At Torres Lawyers, we recognise the importance of planning for your future and the future of your family.
Wills & Probate
The consequences of not making a Will can be very serious.
A Will is a legal document that names the people you want to receive the property and possessions you own at the date of your death. These people are known as your beneficiaries.
It is crucial to make a legally enforceable Will to ensure your assets are protected and distributed in the way you intended following your death. This is particularly important if you have a family or other dependants.
At Torres Lawyers, we can prepare your Will and provide you with a comprehensive yet plain English approach to planning for the protection of your assets and ensuring your requirements and testamentary wishes are met.
We can also provide you with assistance in obtaining Probate and in dealing with the duties and obligations of estate administration.
A grant of Probate or Letters of Administration is essentially the authority necessary to deal with a person’s estate in that way. It is a document issued by the Supreme Court, confirming the legal validity of a Will and which empowers the executors of the estate to administer the wishes of the testator or Will maker.
Powers of Attorney
A Power of Attorney is a legal document that gives another person or organisation the authority to act for you while you are still alive.
You can appoint an attorney to act for you in a variety of circumstances such as an extended overseas trip, or for a time when you are no longer able to manage your own affairs.
Appointing an attorney is a safeguard for your interests and those of your loved ones. Should you become unable to look after your own legal and financial affairs due to unforeseen events such as injury, ill health or unsoundness of mind, giving Power of Attorney means your interests are protected regardless of what may happen in the future. You may also simply wish for someone else to take over your legal and financial affairs.
The document states what the attorney is authorised to do. This can be quite specific, or as general as you wish. A Power of Attorney gives your attorney the power to take care of your legal and financial matters in accordance with your instructions. This may mean collecting your income, dealing with real estate, paying for outgoings and collecting any rent.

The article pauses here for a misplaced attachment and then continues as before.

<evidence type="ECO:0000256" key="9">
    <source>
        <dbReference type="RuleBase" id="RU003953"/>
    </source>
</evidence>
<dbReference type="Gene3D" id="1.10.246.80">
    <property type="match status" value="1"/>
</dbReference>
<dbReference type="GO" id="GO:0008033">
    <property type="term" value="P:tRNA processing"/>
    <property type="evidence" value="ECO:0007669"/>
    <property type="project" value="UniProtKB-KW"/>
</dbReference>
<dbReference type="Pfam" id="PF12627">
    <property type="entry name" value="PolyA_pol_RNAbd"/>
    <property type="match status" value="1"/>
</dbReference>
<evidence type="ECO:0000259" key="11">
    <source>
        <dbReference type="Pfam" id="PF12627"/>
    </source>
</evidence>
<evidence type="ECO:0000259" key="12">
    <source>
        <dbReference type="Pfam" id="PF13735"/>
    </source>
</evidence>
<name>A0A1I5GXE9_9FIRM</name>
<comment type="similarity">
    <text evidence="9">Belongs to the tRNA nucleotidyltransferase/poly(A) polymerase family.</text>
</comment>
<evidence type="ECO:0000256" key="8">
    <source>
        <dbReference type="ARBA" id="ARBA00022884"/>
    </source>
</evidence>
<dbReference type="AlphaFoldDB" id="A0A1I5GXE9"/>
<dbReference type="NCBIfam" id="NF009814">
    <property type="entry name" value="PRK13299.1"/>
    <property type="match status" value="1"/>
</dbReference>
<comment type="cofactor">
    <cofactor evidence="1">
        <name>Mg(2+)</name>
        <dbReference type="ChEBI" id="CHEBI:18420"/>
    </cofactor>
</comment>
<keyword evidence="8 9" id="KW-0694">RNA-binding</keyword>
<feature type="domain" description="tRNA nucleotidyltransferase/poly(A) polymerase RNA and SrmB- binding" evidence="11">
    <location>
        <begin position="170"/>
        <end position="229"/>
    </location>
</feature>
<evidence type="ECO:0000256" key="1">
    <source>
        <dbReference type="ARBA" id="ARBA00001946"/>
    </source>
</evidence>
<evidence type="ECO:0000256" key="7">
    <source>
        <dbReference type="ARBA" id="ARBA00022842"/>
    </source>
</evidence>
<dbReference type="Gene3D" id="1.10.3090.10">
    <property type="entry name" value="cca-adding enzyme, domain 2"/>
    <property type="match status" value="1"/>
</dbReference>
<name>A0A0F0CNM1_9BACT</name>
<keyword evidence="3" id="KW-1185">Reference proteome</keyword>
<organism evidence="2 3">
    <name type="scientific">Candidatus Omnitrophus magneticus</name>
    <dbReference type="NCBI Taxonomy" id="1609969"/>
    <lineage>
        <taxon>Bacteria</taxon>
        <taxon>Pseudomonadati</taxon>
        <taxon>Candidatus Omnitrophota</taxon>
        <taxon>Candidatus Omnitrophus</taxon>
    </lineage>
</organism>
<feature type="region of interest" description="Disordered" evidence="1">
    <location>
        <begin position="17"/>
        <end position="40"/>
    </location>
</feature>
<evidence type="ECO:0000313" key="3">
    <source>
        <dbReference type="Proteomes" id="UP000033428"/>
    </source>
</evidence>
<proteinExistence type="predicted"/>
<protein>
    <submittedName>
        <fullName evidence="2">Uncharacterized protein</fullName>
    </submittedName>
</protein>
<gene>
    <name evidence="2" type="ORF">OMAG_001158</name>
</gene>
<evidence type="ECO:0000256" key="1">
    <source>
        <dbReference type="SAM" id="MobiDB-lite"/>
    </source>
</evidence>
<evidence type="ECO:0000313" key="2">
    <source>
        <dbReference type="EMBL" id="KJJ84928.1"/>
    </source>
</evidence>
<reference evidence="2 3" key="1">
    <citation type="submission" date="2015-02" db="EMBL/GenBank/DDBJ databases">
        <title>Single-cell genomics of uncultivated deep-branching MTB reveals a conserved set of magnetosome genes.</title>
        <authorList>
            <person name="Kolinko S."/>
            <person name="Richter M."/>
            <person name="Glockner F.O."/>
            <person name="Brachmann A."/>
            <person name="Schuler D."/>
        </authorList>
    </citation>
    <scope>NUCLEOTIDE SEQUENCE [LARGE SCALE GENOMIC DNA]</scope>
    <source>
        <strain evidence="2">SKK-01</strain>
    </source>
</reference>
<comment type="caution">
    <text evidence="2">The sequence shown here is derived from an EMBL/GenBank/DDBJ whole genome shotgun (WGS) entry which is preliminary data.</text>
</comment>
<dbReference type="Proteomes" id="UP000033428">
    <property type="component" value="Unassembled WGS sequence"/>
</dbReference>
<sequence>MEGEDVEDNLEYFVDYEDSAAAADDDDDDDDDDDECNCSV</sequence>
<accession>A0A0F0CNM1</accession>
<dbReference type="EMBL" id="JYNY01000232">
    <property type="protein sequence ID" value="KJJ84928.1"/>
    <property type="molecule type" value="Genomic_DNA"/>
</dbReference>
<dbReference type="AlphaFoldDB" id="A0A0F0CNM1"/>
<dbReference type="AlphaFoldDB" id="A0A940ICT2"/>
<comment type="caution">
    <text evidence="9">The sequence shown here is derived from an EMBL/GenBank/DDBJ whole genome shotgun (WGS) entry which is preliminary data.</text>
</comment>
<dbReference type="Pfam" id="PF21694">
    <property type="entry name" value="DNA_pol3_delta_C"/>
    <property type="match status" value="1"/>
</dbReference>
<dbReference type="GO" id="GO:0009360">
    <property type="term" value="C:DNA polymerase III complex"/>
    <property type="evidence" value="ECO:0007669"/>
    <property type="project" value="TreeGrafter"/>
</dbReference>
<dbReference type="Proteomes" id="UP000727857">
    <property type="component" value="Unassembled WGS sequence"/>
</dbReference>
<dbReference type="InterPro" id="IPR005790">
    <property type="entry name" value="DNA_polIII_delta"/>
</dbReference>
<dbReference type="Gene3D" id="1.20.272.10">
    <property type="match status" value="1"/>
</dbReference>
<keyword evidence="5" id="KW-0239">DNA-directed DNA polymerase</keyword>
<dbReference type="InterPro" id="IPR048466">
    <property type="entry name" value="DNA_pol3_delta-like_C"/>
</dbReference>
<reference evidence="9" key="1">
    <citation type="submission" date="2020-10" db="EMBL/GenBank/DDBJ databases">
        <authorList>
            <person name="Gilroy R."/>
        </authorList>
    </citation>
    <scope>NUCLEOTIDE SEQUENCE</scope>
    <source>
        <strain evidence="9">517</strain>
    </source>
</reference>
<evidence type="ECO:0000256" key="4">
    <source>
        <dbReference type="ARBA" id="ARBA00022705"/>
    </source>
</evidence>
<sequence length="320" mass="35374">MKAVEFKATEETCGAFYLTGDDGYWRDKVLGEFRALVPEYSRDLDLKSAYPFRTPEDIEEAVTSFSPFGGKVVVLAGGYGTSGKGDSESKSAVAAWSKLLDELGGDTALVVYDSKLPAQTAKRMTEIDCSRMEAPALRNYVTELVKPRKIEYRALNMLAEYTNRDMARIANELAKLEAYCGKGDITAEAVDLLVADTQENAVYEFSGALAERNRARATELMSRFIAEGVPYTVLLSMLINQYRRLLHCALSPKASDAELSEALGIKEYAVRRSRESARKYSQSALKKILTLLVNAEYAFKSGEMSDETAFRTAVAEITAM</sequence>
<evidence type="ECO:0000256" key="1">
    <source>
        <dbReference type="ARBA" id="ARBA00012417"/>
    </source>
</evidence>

Any lawful action taken by the attorney under the Power of Attorney is binding on you, so it is important to appoint someone you can trust.
There are two types of Power of Attorney – active and enduring.
An ‘active’ Power of Attorney is one where you direct the attorney to act immediately for you in accordance with your instructions.
You can also sign a Power of Attorney which remains dormant and is activated only if required.
An ‘enduring’ Power of Attorney continues to operate even if you later become unable to make legal and financial decisions due to disability or illness.
Even though you have appointed an attorney, you can still personally carry out any transactions, such as banking and dealing with real estate, while you retain the ability to do so.
One way of planning for your future is to appoint an Enduring Guardian.
If you can no longer make your own health and lifestyle decisions because of an accident, illness or disability, an Enduring Guardianship allows you to legally appoint a substitute decision-maker of your choice to make those lifestyle and health care decisions should you lose the capacity to make your own decisions at some time in the future. These include where you should live and what medical treatment and services you should receive.
The NSW legislation governing enduring guardianship is the Guardianship Act 1987 (NSW). An Enduring Guardian appointed under the NSW legislation can make decisions which will affect the person under guardianship when they are in NSW.
The appointment of your Enduring Guardian takes effect only if you lose the capacity to make your own personal health and lifestyle decisions.
A person in need of a Guardian means a person who, because of a disability, is totally or partially incapable of making decisions.
We can help
We know the potential pitfalls, and will ask you all the right questions to make sure that you have considered every possibility.
Contact us to discuss your particular situation and your family’s needs.